in any of the infections. A small reduction in diarrhoea
was noted for the BD dosage when compared to the TID
regimen.

reported significantly less moderate to severe diarrhoea


(3.7%) than did those receiving amoxicillin/clavulanate
TID (6.3%) [17]. Paediatric studies in which amoxicillin/clavulanate was used for the treatment of acute otitis
media also confirmed that the BD formulation is well
tolerated. In a study where children were treated with
amoxicillin/clavulanate 45/6.4 mg/kg/day BD or amoxicillin/clavulanate 40/10 mg/kg/day TID, the BD formulation
was significantly better tolerated [18].

6.2. Clinical trials in paediatrics

7. Conclusions

Clinical success rates from four comparative paediatric trials [8,1214] (Table 2) show the clinical equivalence between
the BD (7:1) and corresponding TID (4:1) dosages. Tolerability was improved by reducing the number of doses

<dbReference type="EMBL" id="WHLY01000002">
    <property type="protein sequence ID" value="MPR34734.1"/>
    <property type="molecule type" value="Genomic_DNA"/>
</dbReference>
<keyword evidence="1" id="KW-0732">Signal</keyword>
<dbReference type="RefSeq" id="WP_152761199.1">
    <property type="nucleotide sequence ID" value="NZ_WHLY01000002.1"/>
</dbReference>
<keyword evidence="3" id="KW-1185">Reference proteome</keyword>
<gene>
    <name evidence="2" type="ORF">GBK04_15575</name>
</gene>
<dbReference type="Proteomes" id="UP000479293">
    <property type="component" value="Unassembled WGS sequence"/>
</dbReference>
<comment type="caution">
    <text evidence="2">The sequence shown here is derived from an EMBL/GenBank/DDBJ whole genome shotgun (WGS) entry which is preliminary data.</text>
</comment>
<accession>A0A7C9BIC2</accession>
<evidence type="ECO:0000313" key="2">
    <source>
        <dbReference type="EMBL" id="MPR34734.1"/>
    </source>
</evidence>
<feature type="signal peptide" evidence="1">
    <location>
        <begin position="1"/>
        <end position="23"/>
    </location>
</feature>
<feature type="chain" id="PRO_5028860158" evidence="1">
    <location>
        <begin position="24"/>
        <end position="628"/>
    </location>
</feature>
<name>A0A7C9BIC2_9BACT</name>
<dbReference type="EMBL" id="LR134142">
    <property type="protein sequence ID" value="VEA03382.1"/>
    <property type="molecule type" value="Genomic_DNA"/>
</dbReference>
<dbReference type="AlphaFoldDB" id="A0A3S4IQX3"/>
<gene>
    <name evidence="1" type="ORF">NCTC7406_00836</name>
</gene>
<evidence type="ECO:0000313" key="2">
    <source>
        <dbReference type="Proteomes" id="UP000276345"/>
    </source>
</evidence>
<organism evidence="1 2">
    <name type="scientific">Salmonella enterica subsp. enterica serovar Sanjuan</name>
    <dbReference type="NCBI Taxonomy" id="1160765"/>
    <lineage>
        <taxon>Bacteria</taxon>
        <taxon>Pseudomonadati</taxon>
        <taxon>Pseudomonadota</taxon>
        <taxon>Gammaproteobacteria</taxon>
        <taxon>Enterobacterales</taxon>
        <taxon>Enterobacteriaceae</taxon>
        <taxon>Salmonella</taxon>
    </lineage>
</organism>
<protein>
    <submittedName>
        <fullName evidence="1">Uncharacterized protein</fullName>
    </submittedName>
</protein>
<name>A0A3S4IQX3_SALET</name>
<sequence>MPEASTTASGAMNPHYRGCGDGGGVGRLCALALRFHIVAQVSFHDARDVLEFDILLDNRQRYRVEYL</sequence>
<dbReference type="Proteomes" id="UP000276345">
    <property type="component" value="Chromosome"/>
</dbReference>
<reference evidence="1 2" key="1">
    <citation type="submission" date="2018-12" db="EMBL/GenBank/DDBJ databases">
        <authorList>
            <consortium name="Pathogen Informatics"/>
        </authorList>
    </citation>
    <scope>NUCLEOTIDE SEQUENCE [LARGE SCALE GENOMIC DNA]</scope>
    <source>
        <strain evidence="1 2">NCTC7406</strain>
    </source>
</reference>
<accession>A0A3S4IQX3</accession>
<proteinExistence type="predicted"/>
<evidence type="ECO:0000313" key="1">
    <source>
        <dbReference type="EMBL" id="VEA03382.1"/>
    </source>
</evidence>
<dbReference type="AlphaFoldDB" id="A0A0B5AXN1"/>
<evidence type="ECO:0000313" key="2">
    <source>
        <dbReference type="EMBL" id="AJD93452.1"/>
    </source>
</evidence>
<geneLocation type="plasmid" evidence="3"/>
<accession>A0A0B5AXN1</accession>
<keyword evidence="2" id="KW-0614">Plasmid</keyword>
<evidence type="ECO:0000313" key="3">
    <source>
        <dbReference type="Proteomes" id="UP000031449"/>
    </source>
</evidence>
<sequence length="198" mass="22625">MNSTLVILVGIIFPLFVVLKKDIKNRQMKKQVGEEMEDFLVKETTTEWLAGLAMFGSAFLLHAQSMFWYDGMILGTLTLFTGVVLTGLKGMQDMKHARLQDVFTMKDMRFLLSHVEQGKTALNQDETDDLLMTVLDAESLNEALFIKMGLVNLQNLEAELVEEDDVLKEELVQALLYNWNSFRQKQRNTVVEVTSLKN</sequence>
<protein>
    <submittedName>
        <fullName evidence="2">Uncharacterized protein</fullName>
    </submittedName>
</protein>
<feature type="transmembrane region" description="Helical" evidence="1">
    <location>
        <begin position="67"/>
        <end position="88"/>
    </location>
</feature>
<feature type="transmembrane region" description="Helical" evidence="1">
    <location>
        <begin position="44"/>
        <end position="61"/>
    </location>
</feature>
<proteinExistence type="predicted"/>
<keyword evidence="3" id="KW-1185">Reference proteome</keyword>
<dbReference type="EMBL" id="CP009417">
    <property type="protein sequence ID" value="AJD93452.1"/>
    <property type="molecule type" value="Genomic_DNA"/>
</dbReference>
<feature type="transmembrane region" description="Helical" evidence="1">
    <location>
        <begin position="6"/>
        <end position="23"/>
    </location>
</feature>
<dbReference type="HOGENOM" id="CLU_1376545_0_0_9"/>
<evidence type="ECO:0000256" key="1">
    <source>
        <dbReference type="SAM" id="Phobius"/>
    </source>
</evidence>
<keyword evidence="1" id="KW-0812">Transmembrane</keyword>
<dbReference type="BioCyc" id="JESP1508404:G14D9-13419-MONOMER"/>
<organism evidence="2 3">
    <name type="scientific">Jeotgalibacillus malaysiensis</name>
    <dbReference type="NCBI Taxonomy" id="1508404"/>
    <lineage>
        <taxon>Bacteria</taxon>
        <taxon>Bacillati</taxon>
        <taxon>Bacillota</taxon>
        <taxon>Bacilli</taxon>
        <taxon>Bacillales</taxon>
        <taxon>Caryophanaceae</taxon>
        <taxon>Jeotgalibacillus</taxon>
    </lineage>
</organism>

per day. Use of the BD dosage regimen resulted in a
reduction in the incidence of diarrhoea: for example, in a
study involving the treatment of otitis media in children
the incidence of diarrhoea was 26.7% in patients receiving
amoxicillin/clavulanate TID for 10 days compared with 9.6%
in those receiving the BD dosage for 10 days (p < 0.0001)
[13].

The introduction of BD dosage of amoxicillin/clavulanate


had several advantages over TID dosage including increased
convenience, improved compliance, and improved tolerability. The amoxicillin component was increased to allow BD
dosage amoxicillin/clavulanate to provide the same bacteriological and clinical efficacy as the original TID dosage. The